“Today, guys are running the wide bore spacing stuff. Power is your friend. The more that we work on the RY45 platform, the better it gets. It’s my belief that eventually it will replace the D3 platform, because it will offer enough gain that, where there’s traction on the big tracks especially, the D3 is not going to run with the RY45.”

For Custom Race Engines’ RY45 build, the block, cylinder heads and rocker gear comes from SRI, but it’s produced and machined by Roush Yates. The block has a 60mm cam tunnel and a sealed crankcase.

“It’s got a lot of options that they have more or less spun right out of Roush Yates’ Cup program for the dirt,” Clark says. “The cylinder head casting that we start with on the engine is the same head that they run in Cup. It’s the FR9 head. With the cylinder heads, the big difference is NASCAR mandates dimensions on ports, port locations and how far you can be off the deck for the floor of the intake port. You can’t change any of that stuff around.

“We’re in late model dirt. We have no limitations where we can move stuff or put stuff. So rather than a head being designed for a 357 cubic inch engine to run 9,500 rpm, we have a 430-460 cid engine that has to operate – instead of from 7,500-9,500 rpm – it has to operate from 4,000-9,000 rpm. Our limitation is our imagination. We move it where it needs to be and we can alter the power curve in the engine an incredible amount.”

Clark’s good friend and customer Scott Bloomquist complained that his RY45 engine wouldn’t take off. With that in mind, Clark went to work.

“The engine is an air pump,” Clark says. “We work with cylinder head, manifold and cam design to make the thing efficient at certain rpm ranges in the curve. If you look at these late model dirt races, restarts are more critical than racing. There’s more positions changed on these double foul restarts than on the track racing. So the engine has to be able to fire and go.

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“The differences in our build are the cylinder head and manifold package and the cam package is totally different than what you would buy if you bought a kit to put together. Most of these engines have been built using a vanilla or cookie cutter package. They’re good pieces. They bolt together and run well, but it’s not a good design for what we’re doing.”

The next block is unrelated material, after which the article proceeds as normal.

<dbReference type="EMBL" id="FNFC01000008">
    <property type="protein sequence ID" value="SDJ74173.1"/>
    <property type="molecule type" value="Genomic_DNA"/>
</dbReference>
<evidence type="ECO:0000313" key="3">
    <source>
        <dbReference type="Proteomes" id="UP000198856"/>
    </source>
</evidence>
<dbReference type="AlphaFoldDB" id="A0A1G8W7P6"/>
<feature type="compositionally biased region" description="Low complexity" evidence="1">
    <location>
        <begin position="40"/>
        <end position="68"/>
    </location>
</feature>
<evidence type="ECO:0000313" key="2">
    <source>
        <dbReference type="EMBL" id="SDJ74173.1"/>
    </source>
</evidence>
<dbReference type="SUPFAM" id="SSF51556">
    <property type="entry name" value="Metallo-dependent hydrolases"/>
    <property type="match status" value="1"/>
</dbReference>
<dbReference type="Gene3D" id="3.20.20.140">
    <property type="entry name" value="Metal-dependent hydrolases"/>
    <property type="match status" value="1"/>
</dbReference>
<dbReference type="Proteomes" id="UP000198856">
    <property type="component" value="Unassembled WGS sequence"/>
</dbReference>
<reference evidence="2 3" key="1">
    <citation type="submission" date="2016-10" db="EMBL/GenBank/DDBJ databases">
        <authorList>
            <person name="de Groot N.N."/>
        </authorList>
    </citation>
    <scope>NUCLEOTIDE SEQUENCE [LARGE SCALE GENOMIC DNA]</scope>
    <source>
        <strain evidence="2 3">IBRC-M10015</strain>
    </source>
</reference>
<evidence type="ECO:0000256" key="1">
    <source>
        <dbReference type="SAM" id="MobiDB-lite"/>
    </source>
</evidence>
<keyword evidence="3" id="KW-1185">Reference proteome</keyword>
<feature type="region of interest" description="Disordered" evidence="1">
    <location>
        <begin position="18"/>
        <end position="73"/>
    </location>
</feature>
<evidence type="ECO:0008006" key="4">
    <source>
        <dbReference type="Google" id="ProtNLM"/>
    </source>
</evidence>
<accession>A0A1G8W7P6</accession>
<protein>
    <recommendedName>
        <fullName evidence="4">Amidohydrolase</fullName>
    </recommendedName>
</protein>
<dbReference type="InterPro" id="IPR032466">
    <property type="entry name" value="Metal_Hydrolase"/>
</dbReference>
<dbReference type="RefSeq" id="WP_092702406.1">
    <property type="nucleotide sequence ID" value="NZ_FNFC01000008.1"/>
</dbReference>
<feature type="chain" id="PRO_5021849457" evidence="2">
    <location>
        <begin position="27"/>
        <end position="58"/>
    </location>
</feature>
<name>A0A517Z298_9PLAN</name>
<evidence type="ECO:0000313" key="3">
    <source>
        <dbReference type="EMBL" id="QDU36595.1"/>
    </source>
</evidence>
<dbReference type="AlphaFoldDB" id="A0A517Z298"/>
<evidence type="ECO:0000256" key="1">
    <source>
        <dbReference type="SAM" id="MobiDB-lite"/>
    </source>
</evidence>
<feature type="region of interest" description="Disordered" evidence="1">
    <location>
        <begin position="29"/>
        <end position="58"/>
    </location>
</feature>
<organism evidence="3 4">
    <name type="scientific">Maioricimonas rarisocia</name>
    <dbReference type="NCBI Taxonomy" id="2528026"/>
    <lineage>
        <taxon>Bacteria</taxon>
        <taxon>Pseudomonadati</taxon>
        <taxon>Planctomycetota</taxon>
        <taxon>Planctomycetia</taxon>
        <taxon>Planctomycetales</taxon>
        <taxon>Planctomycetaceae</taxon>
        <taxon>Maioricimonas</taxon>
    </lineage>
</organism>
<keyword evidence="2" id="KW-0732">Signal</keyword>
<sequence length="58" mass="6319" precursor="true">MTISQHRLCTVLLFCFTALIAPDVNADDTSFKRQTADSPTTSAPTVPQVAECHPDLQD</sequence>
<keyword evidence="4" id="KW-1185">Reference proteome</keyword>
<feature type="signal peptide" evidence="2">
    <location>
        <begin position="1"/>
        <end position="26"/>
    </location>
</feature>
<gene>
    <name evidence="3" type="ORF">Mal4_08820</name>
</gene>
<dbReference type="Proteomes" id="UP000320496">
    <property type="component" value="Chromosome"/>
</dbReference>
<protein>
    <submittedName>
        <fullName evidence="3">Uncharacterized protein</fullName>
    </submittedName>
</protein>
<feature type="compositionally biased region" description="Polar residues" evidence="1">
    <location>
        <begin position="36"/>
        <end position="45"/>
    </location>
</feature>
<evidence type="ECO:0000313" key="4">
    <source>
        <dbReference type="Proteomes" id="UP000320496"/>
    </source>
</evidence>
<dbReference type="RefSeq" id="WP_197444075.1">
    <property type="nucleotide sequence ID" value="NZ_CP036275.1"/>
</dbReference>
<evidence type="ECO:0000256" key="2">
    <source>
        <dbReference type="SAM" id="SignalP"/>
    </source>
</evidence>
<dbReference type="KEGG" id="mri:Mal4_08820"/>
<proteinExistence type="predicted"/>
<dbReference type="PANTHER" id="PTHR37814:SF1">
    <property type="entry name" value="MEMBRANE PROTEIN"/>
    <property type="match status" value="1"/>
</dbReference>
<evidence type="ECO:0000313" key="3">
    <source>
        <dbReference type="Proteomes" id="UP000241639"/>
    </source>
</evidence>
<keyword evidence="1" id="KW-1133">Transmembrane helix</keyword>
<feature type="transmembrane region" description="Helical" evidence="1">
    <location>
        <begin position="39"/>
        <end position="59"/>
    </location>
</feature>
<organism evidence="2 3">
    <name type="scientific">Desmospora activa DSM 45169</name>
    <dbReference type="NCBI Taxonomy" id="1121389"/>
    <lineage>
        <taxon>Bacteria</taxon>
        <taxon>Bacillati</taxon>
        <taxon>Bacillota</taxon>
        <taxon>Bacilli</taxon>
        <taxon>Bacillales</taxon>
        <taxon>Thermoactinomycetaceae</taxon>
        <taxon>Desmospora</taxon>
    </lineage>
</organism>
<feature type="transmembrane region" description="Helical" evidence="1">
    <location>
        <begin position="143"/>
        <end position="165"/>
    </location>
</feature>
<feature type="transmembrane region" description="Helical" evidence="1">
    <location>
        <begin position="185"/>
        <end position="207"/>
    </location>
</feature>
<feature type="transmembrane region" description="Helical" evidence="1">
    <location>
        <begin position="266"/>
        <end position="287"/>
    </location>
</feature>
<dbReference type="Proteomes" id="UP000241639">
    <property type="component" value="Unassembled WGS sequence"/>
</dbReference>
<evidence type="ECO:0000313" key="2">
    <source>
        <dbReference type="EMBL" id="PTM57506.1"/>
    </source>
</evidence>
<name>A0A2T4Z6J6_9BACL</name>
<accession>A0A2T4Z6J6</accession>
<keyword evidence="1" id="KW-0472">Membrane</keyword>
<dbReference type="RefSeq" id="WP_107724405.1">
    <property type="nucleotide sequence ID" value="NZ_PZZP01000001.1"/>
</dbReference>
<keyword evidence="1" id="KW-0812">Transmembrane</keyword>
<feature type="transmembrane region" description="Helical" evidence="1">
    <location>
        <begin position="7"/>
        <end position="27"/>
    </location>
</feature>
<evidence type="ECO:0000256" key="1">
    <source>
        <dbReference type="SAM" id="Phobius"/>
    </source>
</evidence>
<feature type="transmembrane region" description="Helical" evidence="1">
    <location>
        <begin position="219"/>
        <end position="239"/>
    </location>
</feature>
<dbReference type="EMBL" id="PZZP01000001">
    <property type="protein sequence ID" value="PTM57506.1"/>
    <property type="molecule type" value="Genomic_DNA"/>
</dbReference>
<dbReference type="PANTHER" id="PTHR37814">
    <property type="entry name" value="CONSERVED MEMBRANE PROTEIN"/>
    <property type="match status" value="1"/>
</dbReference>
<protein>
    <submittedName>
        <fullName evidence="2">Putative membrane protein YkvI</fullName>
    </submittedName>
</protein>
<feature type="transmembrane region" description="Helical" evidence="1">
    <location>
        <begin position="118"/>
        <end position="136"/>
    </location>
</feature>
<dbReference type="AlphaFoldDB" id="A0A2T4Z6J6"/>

The manifold is one of the more crucial components in the RY45 engine build.

Instead, Clark designs his own billet manifold, which saves weight and can put 20 hp in the engine at certain places in the power curve. The shop also tests a large number of FR9 cylinder heads to find that perfect combination.

“We’ve got half a dozen pairs of cylinder heads that we use as test pieces that we’ve got all kinds of shapes and sizes and different things that we’re running in an effort to see how it changes that power curve,” Clark says. “Everybody is interested in how much power an engine makes. That is the wrong question to ask. In a late model dirt car, where they have to run over a 5,000 rpm power band, you want to know how broad is that power curve. That’s what makes it where they can drive it. They can drive it when there’s traction. It’s got a lot of torque and power to race and turn the car, and they can drive it in the slick. They can work the throttle pedal because the power curve is smooth. That’s the key.”

Scott Bloomquist’s car with an RY45 inside.

While the manifold, cylinder heads and cam are the real stars of the RY45, Custom Race Engines also incorporates either a Sonny Bryant or Callies billet crankshaft, a COMP Cams camshaft, Mahle or Diamond pistons, Dyers or Carrillo connecting rods, Total Seal or Mahle piston rings, Clevite bearings, an MSD ignition, and an Xceldyne belt drive.

“Here’s why I love this platform – it responds to change,” Clark says. It may go the wrong direction, and that’s okay. It will give me as much data and direction if it loses power when I change something as when it gains power. We’re constantly evaluating and looking at what’s going on in the power curve and how we can manipulate the power curve to move the power around in the curve. How do we put more power in the middle? How do we change it to where it makes and runs harder in the top? The engine does respond to changes unlike a lot of other engines that I have worked on through the years. That to me, makes the thing all the more desirable for an engine builder to work on.”

Dyno work is very important for getting the power curve just right.

With Larry, Jeremy and Custom Race Engines working hard behind the scenes on these RY45 Ford engines, they’ve got them dialed in to churn out more than 900 horsepower across a smooth power curve that his clients love.

“That’s far more important than a big horsepower number,” he says.

The Engine of the Week eNewsletter is sponsored by PennGrade Motor Oil and Elring – Das Original.

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If you have an engine you would like to highlight in this series, please email Engine Builder magazine’s managing editor, Greg Jones at [email protected]